U.S. President George W. Bush defended the controversial interrogation technique known as waterboarding in a series of television interviews touting his memoirs.
"Three people were waterboarded and I believe that decision saved lives," Bush said in an interview with NBC News. "My job was to protect America. And I did."
Asked if he green-lighted waterboarding on Khalid Sheik Mohammed, the self-proclaimed mastermind of the Sept. 11, 2001 attacks, he responded: "Damn right!"
Later in the week, Washington said it wouldn't prosecute CIA officials who destroyed videotape evidence that allegedly showed U.S. intelligence officials using harsh interrogation techniques on detainees in so-called black sites overseas.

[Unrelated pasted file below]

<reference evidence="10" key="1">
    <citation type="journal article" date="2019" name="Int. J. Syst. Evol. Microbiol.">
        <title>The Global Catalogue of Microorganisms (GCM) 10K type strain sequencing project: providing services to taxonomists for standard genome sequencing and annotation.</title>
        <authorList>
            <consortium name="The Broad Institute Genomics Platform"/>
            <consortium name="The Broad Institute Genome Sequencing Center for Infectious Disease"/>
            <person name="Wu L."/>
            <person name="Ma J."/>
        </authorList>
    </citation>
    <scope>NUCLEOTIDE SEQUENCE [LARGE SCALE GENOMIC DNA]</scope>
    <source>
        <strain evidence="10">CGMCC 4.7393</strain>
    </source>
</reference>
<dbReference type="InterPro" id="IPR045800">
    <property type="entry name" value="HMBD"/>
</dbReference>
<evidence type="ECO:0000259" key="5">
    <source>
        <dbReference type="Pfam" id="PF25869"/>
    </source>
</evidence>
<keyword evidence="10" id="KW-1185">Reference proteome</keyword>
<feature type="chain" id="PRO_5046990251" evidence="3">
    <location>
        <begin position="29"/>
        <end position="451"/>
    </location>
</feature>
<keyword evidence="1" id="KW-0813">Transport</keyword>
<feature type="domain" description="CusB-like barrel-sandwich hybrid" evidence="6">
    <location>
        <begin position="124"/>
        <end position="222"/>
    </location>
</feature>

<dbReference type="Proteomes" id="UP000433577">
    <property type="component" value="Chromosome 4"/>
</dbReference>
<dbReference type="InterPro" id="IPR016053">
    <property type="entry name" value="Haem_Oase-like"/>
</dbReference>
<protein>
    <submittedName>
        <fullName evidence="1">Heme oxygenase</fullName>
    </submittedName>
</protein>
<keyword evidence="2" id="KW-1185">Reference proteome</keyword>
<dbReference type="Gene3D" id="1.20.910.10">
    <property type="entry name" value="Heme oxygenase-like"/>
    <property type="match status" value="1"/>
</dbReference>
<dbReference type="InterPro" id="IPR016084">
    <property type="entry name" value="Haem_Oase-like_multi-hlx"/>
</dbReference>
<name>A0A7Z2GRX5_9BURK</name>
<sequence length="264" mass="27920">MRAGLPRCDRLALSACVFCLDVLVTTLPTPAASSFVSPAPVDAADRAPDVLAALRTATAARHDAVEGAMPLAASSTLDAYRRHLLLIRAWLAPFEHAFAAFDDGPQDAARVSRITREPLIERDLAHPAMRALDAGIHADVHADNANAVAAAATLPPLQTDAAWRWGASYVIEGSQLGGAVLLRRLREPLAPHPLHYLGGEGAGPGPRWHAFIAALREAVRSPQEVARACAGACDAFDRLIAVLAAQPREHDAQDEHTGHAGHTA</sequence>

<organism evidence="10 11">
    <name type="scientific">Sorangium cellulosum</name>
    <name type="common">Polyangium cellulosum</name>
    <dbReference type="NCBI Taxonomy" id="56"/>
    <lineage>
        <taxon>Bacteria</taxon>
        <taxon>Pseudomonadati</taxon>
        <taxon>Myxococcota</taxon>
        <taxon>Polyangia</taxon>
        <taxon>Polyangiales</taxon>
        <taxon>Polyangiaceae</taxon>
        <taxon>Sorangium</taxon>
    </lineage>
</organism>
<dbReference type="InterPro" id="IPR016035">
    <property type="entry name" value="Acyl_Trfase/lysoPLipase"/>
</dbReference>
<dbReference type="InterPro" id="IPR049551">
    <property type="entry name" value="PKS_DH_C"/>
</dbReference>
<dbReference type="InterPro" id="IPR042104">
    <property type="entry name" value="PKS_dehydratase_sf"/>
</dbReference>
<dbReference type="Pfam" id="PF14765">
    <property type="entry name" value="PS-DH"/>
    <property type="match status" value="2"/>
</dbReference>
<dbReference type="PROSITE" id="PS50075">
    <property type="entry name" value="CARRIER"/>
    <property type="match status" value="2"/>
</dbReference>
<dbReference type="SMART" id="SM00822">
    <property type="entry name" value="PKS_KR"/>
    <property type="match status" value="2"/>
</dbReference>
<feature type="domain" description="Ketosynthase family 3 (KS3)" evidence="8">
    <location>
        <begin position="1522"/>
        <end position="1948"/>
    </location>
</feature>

Joanne Mariner, a counter-terrorism program director at Human Rights Watch, said the action of the U.S. government was beyond deplorable.
"It sends the ugly message that there are no legal consequences in the United States for committing the most heinous of international crimes," she said in a statement.
The British government dismissed Bush's claim that the simulated drowning technique doesn't constitute torture, saying it fits within "our view" of the definition.
Bush claims legal advisers told him he wasn't violating the law.
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